“They are incarcerated anyway, so there’s no added cost — only the added cost of personnel,” Dionne told the lawmakers. “It’s a great opportunity for us to treat everybody in the facility, and everybody in the county has the opportunity to get into the program from a judge’s recommendation.”
An existing empty unit at Valley Street would serve as the in-house program site, where inmates would be segregated.
Dionne said with the recent addition of community recovery centers like Hope for New Hampshire Recovery and existing ones like the Farnum Center, there is greater potential than ever for success due to the kind of support, post-release, inmates and others in recovery from addiction desperately need.
Getting inmates started on a path to recovery while incarcerated can help reduce the numbers of people on waiting lists, a percentage of which may inevitably end up in jail before they get to the top of the list and into treatment, Dionne said.
After making a case for how the program would work, and could provide rehabilitation to many of those for whom Valley Street Jail is a revolving door of incarceration on drug-related charges, the committee had a chance to respond.
The first comment came from vice chair Rep. Donald LeBrun, R-Nashua, who was not impressed.
“I sympathize with everything you’re saying, but I believe we tend to want to throw money at the wrong part of our society, the part of our society that is not compliant, and probably never will be compliant,” LeBrun said. “Instead of putting it toward the people who really need it, and that’s in the people who are mentally disabled, the mentally ill and the homeless. They’re people that are compliant with society, and who we should be helping.”
Dionne told LeBrun that those who end up in and out of the county jail are not all bad people, “they’re people who’ve made mistakes, who don’t have family to bail them out. Then they’re stuck here,” Dionne said.
“This number, these 425 people who died from heroin? Nobody even knows if they were touched at all by the criminal justice system; 425 people didn’t die in jail. They died in the streets. There just aren’t any programs for them to go to. The state has a revenue source, the Alcohol Fund, of which 5 percent [of net sales] is supposed to go toward treatment and programs. You haven’t fully funded that for years. The state failed those people,” Dionne said.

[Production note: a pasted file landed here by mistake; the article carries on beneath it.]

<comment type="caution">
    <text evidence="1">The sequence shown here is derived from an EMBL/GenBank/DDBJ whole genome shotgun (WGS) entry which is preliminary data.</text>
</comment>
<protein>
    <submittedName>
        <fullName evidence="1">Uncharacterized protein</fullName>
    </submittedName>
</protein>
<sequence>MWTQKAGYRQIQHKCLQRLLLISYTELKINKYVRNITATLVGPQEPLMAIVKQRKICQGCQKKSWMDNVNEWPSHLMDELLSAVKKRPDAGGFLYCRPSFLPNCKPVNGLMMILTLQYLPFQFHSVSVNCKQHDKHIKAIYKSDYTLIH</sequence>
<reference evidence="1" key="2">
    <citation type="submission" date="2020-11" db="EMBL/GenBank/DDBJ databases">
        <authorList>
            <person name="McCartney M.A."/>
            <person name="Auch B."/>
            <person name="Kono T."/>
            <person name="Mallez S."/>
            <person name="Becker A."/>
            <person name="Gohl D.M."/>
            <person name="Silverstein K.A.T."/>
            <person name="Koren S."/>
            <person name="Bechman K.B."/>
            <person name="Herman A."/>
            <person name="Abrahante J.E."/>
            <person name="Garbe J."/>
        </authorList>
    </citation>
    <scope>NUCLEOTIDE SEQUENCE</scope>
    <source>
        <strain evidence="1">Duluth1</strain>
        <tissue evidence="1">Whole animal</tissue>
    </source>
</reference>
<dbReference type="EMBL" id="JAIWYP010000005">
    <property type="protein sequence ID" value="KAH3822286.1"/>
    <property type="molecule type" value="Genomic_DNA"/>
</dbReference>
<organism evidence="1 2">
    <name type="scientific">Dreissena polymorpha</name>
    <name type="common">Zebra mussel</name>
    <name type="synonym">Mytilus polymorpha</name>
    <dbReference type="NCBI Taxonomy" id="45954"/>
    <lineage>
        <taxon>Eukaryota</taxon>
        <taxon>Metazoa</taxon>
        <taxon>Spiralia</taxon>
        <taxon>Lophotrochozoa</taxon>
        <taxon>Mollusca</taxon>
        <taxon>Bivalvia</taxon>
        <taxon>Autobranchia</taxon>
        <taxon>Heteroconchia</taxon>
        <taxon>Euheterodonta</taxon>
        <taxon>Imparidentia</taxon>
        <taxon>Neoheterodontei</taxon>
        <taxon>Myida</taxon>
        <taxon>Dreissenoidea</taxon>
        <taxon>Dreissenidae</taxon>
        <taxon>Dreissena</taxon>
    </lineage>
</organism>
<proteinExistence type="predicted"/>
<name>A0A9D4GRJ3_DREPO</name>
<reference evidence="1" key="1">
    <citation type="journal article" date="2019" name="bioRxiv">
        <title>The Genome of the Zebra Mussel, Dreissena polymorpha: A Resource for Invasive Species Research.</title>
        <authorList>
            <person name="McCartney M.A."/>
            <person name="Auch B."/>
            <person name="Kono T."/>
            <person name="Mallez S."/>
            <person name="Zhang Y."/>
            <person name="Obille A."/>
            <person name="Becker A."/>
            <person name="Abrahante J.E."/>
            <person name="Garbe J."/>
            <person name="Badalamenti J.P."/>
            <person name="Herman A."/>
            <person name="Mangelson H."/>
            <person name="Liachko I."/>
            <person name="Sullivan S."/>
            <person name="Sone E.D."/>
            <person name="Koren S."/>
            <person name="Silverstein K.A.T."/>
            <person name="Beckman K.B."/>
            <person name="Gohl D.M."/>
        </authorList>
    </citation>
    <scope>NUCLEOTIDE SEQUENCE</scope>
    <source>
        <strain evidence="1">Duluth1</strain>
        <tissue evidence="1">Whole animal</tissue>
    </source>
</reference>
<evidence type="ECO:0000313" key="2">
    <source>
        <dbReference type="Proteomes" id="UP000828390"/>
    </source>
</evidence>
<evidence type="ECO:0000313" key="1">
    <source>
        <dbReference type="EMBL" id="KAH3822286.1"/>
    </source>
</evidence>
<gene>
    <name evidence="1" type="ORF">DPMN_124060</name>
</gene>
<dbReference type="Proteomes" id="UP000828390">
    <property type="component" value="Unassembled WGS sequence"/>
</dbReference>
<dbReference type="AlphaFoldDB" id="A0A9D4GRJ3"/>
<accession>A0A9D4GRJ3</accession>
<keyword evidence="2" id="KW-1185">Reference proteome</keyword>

“We can agree to disagree,” LeBrun said.
⇒RELATED STORY: Where did NH’s funding for drug and alcohol treatment go?
Rep. Kermit Williams, D-Wilton, responded by saying he had an opportunity to spend a recent shift at Valley Street Jail, where he observed inmates from all walks of life.
“Without a doubt Valley Street Jail is the front line in the war on this heroin crisis. Representative LeBrun, I can tell you there are mentally ill people there because they are unable to fit into society, they are there because they self-medicate with these same drugs that are killing all these other people,” Williams said. “I’d say 80 percent of people in jail at any given time have some sort of drug problem.”
Rep. Robert Rowe, R-Amherst, said a 60-day program seemed inadequate, based on what he has heard about the length of time needed to recover from an opioid addiction, which he said can be more like 2½ years.
Rep. Neal Kurk, R-Weare, said he needed more information to make an informed decision, and moved that a committee be formed to further study programs from other parts of the country that might be better, and to learn more about their success rates.
He also raised concerns about the burden of medical costs and asked Dionne what happens if the expanded Medicaid program is not extended.
“I don’t know,” Dionne said.
“Because that’s the source of your medical insurance, these are able-bodied men and women between 18 and 64 who qualify for expanded Medicaid if it’s expanded by the state,” Kurk said. “And then in the community for the next four or five years, you expect them to get treatment, and that would also be paid for by expanded Medicaid.”